On the road with Jilly the Cow

Apparently, “Jilly,” the iconic mascot of Jilbert’s Dairy, had a baby sometime in the past year.

Story and photos by Larry Chabot
At the intersection of Meeske Avenue and West Ridge Street in Marquette, summer crowds are enjoying ice cream treats in the huge shadow of Jilly, a nine-foot-tall fiberglass Guernsey dairy cow weighing more than 500 lbs. Jilly stands silent guard as kids dart under her stomach, rub her face, and pose for photos and videos with one of the U.P.’s greatest attractions. Our little grandson was one of the kids stunned by Jilly’s size as he was lifted to rub the nose.
There are actually five of the big bovines (and one little one), says former Jilbert Dairy owner John Jilbert, who first ordered the mascots in the 1980s for the family business. “We had them made in a shop in Sparta, Wisconsin,” said Jilbert. “They made big statues for other businesses, like Big Boy and Kentucky Fried Chicken.”
One of the originals was at the former Jilbert cheese plant in Rudyard; when that business closed, the cow went downstate to a new owner. The other four are at the dairy, including one famously mounted on top of the dairy building – lifted there by a construction crane while the facility was being remodeled. There are two traveling Jillies on trailers, and the fourth is the big tourist attraction next to the picnic tables. One of the cows evidently gave birth, because a half-size calf appeared on one of the trailers late last summer, ready to join its mom on road trips.
John Jilbert began hauling Jillies to parades, celebrations, and other events in the 1980s, from one end of the U.P. to the other, even into northern Wisconsin, as a promotional tool for the dairy.
“We’ve been to hundreds of events,” said Jilbert. “We always got a great reaction from the crowds, as they could see the big cow from a long way off. It was a popular float with the kids, too, who wanted their pictures taken with it.” As he or other Jilbert employees towed Jilly to or through almost every town in the U.P., people saluted the famous icon by waving out car windows, hollering, and honking horns.
The giant bovine has occasionally attracted mischief-makers. “Once I was driving along Ridge Street in the early morning, when I noticed movement on the platform. I saw two kids on top of the cow, hooping and hollering. I told them to get down and pick up their beer cans before someone got hurt. They just laughed at me, so I took the keys out of their car, went into the building, locked the door, and called the cops. They came pounding on the window for their keys.”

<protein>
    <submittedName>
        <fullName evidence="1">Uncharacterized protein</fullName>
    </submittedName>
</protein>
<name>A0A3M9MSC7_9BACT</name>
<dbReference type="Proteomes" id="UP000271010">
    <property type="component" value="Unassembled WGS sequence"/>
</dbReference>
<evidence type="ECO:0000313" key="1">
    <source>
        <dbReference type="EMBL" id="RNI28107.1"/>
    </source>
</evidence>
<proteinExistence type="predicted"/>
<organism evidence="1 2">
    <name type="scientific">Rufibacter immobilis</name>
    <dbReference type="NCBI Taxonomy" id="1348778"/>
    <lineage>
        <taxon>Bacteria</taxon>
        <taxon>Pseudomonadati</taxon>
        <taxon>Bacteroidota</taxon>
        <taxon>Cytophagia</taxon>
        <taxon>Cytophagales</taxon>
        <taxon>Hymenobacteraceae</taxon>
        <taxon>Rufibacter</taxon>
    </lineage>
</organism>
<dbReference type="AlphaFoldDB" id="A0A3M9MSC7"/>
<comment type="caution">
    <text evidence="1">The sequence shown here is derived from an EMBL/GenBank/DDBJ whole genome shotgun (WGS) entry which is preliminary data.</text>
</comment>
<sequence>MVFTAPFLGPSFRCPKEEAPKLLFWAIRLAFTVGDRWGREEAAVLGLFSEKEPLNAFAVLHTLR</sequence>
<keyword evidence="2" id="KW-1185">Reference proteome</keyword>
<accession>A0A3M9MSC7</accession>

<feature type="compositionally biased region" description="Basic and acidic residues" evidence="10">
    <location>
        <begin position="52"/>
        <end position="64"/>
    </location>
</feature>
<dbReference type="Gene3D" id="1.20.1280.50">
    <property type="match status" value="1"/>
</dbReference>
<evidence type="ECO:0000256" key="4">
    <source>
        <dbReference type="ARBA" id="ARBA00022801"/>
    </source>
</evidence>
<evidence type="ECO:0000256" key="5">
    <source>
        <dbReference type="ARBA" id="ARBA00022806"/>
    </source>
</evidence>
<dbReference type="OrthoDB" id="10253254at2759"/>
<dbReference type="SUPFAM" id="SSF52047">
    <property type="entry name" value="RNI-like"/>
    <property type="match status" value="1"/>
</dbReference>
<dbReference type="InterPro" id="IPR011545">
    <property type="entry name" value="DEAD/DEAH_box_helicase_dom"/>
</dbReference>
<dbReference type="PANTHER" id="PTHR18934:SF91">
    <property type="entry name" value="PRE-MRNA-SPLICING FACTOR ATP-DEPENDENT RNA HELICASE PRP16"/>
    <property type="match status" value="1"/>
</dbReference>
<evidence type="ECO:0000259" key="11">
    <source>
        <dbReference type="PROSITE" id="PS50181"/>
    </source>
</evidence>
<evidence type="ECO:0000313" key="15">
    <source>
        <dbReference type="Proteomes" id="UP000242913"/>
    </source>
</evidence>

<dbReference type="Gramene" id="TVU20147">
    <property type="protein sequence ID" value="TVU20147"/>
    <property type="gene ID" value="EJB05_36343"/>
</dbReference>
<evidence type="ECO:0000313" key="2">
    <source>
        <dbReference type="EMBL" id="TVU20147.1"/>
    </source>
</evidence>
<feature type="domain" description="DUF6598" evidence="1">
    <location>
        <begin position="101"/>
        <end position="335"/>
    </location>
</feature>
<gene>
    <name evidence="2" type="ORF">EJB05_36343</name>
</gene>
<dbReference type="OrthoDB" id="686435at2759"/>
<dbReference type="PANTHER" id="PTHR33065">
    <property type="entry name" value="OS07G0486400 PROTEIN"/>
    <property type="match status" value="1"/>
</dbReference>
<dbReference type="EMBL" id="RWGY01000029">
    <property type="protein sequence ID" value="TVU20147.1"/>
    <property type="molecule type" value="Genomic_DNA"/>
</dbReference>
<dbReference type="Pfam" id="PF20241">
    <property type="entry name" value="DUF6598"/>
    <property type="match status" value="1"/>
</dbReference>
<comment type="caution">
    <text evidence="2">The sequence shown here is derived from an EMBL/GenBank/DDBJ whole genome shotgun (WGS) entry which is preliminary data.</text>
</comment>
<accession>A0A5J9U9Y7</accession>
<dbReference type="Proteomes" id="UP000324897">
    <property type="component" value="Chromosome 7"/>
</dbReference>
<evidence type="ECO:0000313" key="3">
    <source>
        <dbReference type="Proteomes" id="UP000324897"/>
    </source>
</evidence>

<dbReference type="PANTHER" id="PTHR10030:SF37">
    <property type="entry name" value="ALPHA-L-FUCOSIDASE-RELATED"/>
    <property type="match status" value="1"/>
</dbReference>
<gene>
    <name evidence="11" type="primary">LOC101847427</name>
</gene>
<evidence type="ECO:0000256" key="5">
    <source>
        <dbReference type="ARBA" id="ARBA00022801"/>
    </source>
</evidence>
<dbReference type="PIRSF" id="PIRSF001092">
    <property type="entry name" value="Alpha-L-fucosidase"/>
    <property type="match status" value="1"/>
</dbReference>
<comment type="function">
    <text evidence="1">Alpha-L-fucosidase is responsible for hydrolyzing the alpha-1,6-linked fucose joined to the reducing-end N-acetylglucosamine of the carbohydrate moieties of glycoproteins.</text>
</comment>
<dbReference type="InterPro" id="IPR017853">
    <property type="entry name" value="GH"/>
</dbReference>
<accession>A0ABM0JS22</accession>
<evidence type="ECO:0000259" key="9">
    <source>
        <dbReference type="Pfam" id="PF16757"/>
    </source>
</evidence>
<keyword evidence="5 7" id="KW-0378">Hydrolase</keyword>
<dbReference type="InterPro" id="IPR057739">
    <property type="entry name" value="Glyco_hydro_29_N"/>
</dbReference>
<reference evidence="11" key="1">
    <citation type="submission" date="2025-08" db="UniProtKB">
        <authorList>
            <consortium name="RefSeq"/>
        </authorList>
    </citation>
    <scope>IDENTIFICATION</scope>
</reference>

Jilbert remembers several other incidents. “Someone made a giant scarf and leggings for Jilly, which disappeared. Someone made a giant pair of sunglasses, which also disappeared. Then we had a special Stormy Kromer hat made, but that’s kept inside where it’s safe.” An employee reporting to work one morning found a picnic table perched on Jilly’s back.
The dairy also displayed a little red 1937 delivery truck, which is no longer around. Its place has been taken by a 1956 model with a working freezer for distributing ice cream at various events. A really popular souvenir is an 8-inch-high stuffed Jilly doll; Jilbert estimates that he’s given away 8,000 of them, and still keeps a supply in his car.
Jilbert Dairy was founded in Calumet in 1937 and moved to Marquette in 1984. That corner location, which is always surrounded by huge trucks bringing milk for processing, is a historic one. The site where the Jilly poses for photos and towers over the tables once had a three-story building perched on it. Underneath her platform is a basement full of heating boilers for the dairy. The big barn once housed a paint shop for Specker Motors, a truck repair shop, and a horse barn for the former U.P. Brewery, which operated a block away at the foot of Meeske. Jilbert processed 10,000 lbs of milk a month in 1937, and now handles over 4,000,000 lbs monthly.

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